The Butcher Boy was filmed by Neil Jordan with Stephen Rea and many other Irish actors, with Eamon Owens as the central character, at Warrenpoint, Co. Down, and Clones, Co. Monaghan in 1996 (released in 1997).

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Frank Pig Says Hello (Co-Motion production) Frank moves from his Lombard St. venue last Oct. to the Gate this month [April 1993], Francie Byrne’s gradual descent into isolation and madness and murder in small ton Irish Border town brought to life by two actors and a trumpet; the sense of yearning and betrayal in the first-person novel conveyed through spare, droll dialogue; Pat McCabe wrote the play before his novel was accepted; pace and rhythm give the play a lighter tone than the novel. Co-Motion also produced a Sinking of the Titanic and Other Matters (1990) with cast of 20 at SFX Centre, transformed into the hull of the ship, marked the furthest extension of large scale visuals.

A Mother’s Love is a Blessing (RTÉ 1994), first in half-hour drama series TV; story of a boy’s murder of his mother, her cruelties, and the boy’s attempt to thwart her; beginning ‘The world is a sad place and no mistake [...] On minute you’re as happy as Larry and the next you’re away off with a machine-gun to kill all around you’; black, deliberately shaky tone; set in 1950s with strange anachronisms; borderland between realism, hallucination, and parody (allusions to Psycho); dir. Charlie McCarthy; Pat Kinevane as son; Joan O’Hara as mother; highly regarded by reviewer (Gerry MacNamara, Irish Times, 17 Sept. 1994). Note: A Mother’s Love is a Blessing produced by Backstage Theatre in 1995, with Eithne Ward as Mammy, and Noel Strange as Pat McNab, directed by Mick Reilly; so noticed in Padraic O’Farrell, ‘Amateur Drama’, Irish Times (3 Jan. 1996).

Loco County Lonesome, produced by Co-Motion Theatre Co., in which Paco Phelan returns home after a spell behind bars, eager to settle old scores [1994].

The Dead School (1995): ‘Malachy Dudgeon has escaped the misery and madness of his childhood home and landed a job in the most famous school in Dublin. The headmaster, Raphael Bell, has overcome his own tragedies to forge a model career, but when Malachy Dudgeon and Raphael Bell meet, they become inextricably engaged in a macabre relationship which proves fatal to their fortunes and their sanity. Reviews: ’McCabe can make you howl at the darkest antics ...He never sets a foot - or syllable - wrong. His novel is death on a laugh-support machine. Stupendous.’ (Scotland on Sunday); ’Raphael, the great headmaster, is a marvellous creation ...McCabe has a charm as a storyteller which is all his own’ - (Sunday Telegraph); ’Exhilarating. Reading the distilled gouts of consciousness which pour from the minds of these characters is like being trapped on a big dipper with articulate maniacs ... Horribly funny’ (The Times); ’An appallingly funny story ...horribly memorable’ (Times Literary Supplement). [Copied from COPAC online; accessed 23.02.2010.]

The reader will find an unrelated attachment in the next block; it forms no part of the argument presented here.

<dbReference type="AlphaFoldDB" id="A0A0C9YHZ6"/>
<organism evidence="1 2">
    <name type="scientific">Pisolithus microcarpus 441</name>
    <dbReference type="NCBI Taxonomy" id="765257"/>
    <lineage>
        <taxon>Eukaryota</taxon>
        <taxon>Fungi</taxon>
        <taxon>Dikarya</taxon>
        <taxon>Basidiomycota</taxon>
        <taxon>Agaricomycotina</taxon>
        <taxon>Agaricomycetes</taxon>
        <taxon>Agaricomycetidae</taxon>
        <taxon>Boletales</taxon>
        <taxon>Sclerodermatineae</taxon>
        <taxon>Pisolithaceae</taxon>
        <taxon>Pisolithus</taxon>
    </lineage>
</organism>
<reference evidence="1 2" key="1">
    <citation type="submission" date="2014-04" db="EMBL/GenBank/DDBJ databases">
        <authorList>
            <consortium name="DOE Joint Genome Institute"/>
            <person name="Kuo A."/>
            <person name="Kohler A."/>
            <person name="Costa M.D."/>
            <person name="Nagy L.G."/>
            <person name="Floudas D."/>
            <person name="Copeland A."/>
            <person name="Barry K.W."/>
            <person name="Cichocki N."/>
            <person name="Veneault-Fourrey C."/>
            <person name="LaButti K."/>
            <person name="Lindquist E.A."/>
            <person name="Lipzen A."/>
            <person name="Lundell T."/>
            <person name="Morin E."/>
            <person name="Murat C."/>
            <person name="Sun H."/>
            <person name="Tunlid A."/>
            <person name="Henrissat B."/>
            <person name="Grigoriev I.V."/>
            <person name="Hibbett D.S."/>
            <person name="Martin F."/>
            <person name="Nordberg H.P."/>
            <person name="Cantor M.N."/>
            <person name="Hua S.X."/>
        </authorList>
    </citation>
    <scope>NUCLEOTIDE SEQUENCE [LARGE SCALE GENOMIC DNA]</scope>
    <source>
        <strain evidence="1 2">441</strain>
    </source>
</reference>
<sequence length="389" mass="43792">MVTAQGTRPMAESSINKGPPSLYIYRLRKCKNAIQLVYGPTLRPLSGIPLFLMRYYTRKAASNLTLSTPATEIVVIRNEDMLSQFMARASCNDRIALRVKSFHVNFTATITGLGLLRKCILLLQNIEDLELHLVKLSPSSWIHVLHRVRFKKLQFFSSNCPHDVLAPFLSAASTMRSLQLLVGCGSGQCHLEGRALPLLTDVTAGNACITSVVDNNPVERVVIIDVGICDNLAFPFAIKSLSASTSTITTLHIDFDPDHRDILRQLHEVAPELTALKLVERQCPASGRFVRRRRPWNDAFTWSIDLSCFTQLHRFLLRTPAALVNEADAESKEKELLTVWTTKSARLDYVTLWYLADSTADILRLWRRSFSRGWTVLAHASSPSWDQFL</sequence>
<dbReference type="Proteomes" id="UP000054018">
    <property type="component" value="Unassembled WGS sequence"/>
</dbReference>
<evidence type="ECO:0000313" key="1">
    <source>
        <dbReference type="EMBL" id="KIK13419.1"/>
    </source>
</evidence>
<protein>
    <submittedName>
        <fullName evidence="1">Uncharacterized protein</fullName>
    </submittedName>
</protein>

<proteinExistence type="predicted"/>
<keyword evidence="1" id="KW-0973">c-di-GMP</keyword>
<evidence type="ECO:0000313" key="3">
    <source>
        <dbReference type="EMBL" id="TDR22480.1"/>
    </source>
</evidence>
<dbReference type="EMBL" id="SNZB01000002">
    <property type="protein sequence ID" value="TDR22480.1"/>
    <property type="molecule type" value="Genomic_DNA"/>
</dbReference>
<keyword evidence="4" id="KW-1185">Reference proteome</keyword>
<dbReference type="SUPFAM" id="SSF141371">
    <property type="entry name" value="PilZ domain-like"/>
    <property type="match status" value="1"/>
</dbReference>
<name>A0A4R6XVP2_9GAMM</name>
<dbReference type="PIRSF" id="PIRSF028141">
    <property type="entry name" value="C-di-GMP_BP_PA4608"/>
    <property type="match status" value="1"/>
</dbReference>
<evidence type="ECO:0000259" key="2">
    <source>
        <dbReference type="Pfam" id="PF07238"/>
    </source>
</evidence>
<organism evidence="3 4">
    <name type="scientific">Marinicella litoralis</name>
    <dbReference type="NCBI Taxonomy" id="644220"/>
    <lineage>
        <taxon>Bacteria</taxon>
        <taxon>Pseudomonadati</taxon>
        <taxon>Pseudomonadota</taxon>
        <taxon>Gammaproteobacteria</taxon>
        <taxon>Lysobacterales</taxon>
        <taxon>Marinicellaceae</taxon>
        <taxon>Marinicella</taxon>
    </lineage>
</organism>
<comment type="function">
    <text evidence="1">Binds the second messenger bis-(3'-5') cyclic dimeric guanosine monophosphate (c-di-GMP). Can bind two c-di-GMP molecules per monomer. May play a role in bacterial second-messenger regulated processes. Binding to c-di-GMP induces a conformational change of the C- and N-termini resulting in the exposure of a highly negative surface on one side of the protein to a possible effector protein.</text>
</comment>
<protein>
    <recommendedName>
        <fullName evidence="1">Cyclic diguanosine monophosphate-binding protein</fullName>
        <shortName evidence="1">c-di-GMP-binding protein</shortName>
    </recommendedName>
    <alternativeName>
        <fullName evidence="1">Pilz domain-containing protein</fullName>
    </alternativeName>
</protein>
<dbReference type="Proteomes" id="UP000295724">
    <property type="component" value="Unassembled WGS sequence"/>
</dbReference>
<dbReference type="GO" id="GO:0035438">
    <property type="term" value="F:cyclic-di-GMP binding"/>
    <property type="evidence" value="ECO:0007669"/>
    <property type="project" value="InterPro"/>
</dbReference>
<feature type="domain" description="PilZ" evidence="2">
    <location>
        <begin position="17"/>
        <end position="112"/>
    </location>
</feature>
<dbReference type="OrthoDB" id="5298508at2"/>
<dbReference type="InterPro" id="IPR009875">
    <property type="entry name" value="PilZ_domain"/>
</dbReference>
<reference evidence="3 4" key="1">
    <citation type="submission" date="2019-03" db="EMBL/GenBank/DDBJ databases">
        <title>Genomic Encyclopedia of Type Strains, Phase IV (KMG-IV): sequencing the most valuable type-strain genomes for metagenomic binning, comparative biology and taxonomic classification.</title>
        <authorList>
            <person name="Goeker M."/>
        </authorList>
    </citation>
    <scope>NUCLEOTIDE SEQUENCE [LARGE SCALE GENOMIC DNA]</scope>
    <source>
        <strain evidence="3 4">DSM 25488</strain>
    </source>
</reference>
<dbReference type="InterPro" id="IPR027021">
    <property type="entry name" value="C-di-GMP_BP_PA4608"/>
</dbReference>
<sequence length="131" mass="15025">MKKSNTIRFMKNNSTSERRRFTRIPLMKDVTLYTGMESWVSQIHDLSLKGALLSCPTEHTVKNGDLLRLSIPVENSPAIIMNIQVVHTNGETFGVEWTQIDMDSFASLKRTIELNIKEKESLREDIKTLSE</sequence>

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Breakfast on Pluto (2006) [I], dir. Neil Jordan; set in the 1970; follows the exploits of Patrick Braden (Murphy), an endearing, but deceptively tough young man. Abandoned as a baby in his small Irish hometown and aware from a very early age that he is different, Patrick survives this harsh environment with the aid of his wit and charm, plus a sweet refusal to let anyone and anything change who he is. [...] transvestite; changes into the beautiful and androgynous Kitten; moves to London to find his mother; ends by finding the love and happiness he so craves and deserves]. cast includes Liam Neeson, Stephen Rea, Brendan Gleeson, Eva Birthistle, Liam Cunningham, Bryan Ferry, Gavin Friday, Ian Hart and Ruth Negga. (Sony Classic Pictures, publicity info.)